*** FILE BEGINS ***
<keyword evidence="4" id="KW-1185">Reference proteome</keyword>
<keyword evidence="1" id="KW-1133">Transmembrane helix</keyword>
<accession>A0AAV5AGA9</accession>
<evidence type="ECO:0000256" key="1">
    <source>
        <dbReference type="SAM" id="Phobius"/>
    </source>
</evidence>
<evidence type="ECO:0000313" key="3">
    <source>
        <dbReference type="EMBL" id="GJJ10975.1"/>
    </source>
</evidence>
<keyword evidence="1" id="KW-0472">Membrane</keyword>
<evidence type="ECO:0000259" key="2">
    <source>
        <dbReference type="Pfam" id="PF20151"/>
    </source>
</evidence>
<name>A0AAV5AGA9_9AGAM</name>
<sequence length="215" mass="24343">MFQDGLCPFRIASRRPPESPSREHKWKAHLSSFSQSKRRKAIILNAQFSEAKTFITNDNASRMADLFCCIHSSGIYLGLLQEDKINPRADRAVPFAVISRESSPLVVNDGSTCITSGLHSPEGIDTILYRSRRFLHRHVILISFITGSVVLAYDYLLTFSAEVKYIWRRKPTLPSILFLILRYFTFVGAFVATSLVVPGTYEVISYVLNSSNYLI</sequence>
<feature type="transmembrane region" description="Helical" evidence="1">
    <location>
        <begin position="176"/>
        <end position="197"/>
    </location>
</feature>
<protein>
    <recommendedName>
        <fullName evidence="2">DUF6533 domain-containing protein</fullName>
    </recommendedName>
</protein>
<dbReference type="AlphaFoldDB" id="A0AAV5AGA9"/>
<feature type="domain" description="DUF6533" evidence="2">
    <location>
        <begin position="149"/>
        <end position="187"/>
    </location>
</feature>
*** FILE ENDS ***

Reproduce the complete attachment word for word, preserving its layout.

<keyword evidence="4" id="KW-1185">Reference proteome</keyword>
<keyword evidence="1" id="KW-1133">Transmembrane helix</keyword>
<accession>A0AAV5AGA9</accession>
<evidence type="ECO:0000256" key="1">
    <source>
        <dbReference type="SAM" id="Phobius"/>
    </source>
</evidence>
<evidence type="ECO:0000313" key="3">
    <source>
        <dbReference type="EMBL" id="GJJ10975.1"/>
    </source>
</evidence>
<keyword evidence="1" id="KW-0472">Membrane</keyword>
<evidence type="ECO:0000259" key="2">
    <source>
        <dbReference type="Pfam" id="PF20151"/>
    </source>
</evidence>
<name>A0AAV5AGA9_9AGAM</name>
<sequence length="215" mass="24343">MFQDGLCPFRIASRRPPESPSREHKWKAHLSSFSQSKRRKAIILNAQFSEAKTFITNDNASRMADLFCCIHSSGIYLGLLQEDKINPRADRAVPFAVISRESSPLVVNDGSTCITSGLHSPEGIDTILYRSRRFLHRHVILISFITGSVVLAYDYLLTFSAEVKYIWRRKPTLPSILFLILRYFTFVGAFVATSLVVPGTYEVISYVLNSSNYLI</sequence>
<feature type="transmembrane region" description="Helical" evidence="1">
    <location>
        <begin position="176"/>
        <end position="197"/>
    </location>
</feature>
<protein>
    <recommendedName>
        <fullName evidence="2">DUF6533 domain-containing protein</fullName>
    </recommendedName>
</protein>
<dbReference type="AlphaFoldDB" id="A0AAV5AGA9"/>
<feature type="domain" description="DUF6533" evidence="2">
    <location>
        <begin position="149"/>
        <end position="187"/>
    </location>
</feature>